Whether he is discussing systems implementations, standards, federal policies, favorite vegetarian dishes or the beauty of New England, John Halamka's blog, "Life as a Healthcare CIO," is worth reading. Two recent posts bear particular notice for health information technology professionals.

Halamka, a practicing physician, serves as CIO of Beth Israel Deaconess Medical Center and Harvard Medical School. On Oct. 18, he posted the hospital's information systems operating plan for fiscal year 2011. Top projects include achieving meaningful use for 1,700 clinicians and go-live of a suite of new laboratory information systems that replace 13 major applications.

Scroll down to Oct. 13 and there's a comprehensive clarification of an interesting question about meaningful use criteria: Since attestation is required for only five of the 10 "menu set" items, does the unused technology need to be installed?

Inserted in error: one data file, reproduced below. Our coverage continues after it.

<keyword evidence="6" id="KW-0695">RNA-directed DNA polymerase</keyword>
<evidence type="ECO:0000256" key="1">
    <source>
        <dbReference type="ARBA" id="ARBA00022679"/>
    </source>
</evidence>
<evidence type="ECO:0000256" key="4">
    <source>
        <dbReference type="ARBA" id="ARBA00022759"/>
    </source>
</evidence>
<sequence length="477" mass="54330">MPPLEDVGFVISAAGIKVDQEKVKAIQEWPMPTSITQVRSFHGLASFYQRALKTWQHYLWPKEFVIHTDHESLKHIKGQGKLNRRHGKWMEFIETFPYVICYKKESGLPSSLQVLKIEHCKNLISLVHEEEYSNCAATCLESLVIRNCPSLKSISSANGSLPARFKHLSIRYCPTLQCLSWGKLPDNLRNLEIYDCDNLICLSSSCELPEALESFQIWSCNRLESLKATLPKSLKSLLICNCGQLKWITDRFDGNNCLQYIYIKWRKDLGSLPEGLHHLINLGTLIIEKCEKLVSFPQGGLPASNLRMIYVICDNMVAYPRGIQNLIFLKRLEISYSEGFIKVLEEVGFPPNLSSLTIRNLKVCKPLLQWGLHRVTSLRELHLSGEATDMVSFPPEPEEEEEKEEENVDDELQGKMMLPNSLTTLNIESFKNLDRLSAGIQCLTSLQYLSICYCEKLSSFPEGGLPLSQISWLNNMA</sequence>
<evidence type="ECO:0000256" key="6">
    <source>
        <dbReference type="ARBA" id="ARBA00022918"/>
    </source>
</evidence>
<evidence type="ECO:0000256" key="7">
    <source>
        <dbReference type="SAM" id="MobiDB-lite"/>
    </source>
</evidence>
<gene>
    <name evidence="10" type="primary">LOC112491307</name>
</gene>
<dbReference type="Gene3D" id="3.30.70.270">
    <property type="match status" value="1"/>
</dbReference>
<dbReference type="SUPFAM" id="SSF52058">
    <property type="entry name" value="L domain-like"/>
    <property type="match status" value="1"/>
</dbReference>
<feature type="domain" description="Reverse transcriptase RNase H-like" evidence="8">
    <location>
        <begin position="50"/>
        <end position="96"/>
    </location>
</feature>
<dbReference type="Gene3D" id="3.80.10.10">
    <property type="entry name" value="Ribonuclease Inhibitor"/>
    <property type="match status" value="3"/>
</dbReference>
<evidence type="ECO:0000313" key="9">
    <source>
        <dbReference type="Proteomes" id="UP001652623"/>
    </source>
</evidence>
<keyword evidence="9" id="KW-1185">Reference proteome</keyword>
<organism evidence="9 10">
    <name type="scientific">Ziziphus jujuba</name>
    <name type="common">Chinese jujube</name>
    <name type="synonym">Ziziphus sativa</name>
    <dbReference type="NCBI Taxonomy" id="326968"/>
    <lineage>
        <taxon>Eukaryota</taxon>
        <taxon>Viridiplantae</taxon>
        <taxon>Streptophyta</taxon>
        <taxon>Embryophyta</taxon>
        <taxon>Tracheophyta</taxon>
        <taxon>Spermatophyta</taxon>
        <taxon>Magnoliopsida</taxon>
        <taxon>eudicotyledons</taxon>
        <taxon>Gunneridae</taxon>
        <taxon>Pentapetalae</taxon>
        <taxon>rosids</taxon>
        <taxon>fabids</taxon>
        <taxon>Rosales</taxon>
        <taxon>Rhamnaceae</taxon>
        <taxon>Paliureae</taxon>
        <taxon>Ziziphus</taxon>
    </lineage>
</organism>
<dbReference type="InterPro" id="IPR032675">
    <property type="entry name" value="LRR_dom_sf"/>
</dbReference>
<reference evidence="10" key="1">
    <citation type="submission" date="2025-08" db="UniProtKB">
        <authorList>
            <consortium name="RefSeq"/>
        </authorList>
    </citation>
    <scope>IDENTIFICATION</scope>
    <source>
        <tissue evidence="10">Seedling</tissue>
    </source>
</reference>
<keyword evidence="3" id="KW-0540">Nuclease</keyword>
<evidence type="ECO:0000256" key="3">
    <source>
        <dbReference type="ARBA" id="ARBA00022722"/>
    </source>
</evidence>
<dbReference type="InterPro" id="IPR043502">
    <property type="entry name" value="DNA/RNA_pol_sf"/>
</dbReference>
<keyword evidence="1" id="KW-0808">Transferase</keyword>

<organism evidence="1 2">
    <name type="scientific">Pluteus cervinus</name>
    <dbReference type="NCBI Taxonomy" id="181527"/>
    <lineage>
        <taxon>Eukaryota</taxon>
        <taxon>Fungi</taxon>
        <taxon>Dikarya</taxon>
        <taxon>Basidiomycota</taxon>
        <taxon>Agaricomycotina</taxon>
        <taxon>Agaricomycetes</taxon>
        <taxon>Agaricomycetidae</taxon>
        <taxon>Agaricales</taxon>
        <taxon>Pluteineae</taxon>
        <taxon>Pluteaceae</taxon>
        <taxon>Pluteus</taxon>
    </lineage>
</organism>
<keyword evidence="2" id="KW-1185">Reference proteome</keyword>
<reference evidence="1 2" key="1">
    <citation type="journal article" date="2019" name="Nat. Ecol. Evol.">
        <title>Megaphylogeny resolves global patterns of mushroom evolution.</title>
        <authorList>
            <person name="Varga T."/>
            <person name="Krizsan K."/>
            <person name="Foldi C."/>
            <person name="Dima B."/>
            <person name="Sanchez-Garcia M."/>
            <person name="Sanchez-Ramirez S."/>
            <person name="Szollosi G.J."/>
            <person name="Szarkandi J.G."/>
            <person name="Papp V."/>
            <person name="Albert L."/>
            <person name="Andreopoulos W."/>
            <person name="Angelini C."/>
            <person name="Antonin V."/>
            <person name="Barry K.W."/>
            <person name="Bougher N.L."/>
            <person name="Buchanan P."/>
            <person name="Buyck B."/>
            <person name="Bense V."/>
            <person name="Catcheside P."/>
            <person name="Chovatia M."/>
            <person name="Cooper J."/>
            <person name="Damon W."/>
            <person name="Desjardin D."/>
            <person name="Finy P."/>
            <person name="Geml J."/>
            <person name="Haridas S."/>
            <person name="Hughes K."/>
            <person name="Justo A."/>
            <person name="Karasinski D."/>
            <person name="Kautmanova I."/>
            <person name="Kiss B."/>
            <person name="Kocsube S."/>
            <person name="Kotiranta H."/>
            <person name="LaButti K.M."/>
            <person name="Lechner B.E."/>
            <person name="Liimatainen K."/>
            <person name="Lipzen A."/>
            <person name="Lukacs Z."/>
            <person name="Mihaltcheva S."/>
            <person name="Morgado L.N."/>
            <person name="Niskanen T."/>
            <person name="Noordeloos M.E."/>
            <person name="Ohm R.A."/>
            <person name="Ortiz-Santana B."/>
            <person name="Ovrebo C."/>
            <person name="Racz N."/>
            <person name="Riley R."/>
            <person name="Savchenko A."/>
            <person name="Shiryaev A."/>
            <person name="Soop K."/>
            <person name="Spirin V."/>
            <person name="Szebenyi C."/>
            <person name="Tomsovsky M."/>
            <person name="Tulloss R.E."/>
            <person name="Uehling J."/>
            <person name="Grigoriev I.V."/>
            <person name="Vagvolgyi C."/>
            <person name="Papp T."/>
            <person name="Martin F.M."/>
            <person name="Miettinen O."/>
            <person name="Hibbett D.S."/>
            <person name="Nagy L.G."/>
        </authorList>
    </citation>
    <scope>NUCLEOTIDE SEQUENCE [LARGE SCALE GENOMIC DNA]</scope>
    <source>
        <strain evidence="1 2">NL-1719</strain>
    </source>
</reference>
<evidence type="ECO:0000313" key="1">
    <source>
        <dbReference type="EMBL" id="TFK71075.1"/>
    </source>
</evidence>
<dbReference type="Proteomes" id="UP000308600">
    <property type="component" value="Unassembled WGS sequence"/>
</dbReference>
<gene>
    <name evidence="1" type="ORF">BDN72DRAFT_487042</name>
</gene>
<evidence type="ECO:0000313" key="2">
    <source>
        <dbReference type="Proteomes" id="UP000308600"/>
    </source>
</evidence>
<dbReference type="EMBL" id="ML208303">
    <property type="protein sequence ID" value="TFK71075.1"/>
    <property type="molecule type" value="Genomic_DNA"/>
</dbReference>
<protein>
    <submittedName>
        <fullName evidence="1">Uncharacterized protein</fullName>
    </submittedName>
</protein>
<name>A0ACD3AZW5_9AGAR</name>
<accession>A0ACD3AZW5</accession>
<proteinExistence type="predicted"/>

Based on conversations with vendors and government officials, Halamka's answer is yes. The meaningful use rule specifies that eligible providers must "utilize" certified electronic health records so all the technology must be installed, regardless of whether providers are reporting on the use of particular functions. He then gives several examples of how providers may attest to meaningful use of menu functions.

The blog is available at http://geekdoctor.blogspot.com/.

--Joseph Goedert

 

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